Darrell: No Problem. Leanne, I’ve been going out the Standsill. I used to go out there 10 years ago and it’s all nice and green and recently I’ve just been back on the road again out there and I was just absolutely devastated to see how brown it is. I went for a drive up there last Monday to Hill Winery and I couldn’t believe that river is bone dry, but in the hailing data that is riding on the why we hope. We assume, we’re praying for that, but you’ve got together and the ninth and 10th of November you’re going to be the day to claim and grazing on the granite belt. Tell us a bit about that.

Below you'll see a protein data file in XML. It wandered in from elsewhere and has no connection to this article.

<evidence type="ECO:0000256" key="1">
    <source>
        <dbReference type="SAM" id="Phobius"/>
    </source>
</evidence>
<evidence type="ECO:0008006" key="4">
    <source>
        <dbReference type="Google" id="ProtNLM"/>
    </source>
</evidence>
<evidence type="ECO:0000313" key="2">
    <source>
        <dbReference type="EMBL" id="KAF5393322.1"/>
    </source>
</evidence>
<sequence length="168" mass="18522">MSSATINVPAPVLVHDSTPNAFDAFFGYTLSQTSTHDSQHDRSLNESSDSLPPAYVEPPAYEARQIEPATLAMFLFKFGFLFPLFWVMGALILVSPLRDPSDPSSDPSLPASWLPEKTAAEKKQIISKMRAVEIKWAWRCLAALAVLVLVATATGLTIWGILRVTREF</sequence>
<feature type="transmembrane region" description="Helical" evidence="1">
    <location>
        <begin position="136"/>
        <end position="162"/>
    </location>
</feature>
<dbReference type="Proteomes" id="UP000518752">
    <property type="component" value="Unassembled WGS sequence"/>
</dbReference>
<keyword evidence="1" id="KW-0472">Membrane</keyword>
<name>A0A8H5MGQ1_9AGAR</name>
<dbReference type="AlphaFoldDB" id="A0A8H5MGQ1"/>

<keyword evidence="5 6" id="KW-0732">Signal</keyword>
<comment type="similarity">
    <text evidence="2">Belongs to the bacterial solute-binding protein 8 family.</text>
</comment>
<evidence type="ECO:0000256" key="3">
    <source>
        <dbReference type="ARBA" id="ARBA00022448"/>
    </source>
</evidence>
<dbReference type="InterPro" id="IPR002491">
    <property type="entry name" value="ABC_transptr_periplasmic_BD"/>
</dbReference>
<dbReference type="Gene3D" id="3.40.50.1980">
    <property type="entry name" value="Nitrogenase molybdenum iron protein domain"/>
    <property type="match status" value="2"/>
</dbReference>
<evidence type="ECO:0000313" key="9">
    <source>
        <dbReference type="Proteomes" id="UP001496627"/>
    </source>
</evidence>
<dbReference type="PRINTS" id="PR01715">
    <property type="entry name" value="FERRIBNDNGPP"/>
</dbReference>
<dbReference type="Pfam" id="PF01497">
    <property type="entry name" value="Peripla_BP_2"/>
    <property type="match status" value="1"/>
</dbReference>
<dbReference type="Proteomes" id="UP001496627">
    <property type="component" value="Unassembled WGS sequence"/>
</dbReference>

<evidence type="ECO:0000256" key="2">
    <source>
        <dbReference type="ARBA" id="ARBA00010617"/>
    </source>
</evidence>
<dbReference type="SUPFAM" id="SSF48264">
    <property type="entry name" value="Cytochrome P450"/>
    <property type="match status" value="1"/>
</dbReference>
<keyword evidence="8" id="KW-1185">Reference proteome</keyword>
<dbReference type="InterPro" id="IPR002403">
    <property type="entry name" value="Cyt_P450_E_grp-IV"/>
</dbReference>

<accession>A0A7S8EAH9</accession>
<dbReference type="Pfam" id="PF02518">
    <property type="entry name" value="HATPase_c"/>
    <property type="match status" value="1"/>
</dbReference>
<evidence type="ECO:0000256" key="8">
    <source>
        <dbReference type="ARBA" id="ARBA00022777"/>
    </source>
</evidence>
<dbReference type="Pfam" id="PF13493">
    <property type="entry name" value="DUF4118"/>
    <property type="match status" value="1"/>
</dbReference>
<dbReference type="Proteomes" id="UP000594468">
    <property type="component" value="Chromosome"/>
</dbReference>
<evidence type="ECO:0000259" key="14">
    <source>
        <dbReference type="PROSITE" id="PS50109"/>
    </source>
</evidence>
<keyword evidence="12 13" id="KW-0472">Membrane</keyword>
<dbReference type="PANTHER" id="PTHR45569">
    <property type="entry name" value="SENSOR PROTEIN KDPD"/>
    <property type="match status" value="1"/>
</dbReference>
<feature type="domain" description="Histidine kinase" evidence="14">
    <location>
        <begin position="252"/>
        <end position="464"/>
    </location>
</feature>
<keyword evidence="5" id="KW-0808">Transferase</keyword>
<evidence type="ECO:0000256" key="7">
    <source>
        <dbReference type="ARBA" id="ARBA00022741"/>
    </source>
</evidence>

Leanne: So it’s an event that we’ve been running for about seven or eight years in autumn and this year was the first year that it’s sold at in Autumn and we really were excited that people have caught onto what we’re trying to do as a group of wineries together. So we thought when you know, after the fires tourism numbers started to drop and we thought, well you know what, it’s a fairly simple event that we could get together again and make it happen quickly. So we decided to do spring grazing in the granite belt as well. So we’re really looking forward to hosting it. What we do is 10 wineries have got together, we provide entree sized meals of different types of food and met with various wines that the winemakers put together with the food and you can purchase a ticket, you get on a bus, hop on, hop off bus all day Saturday.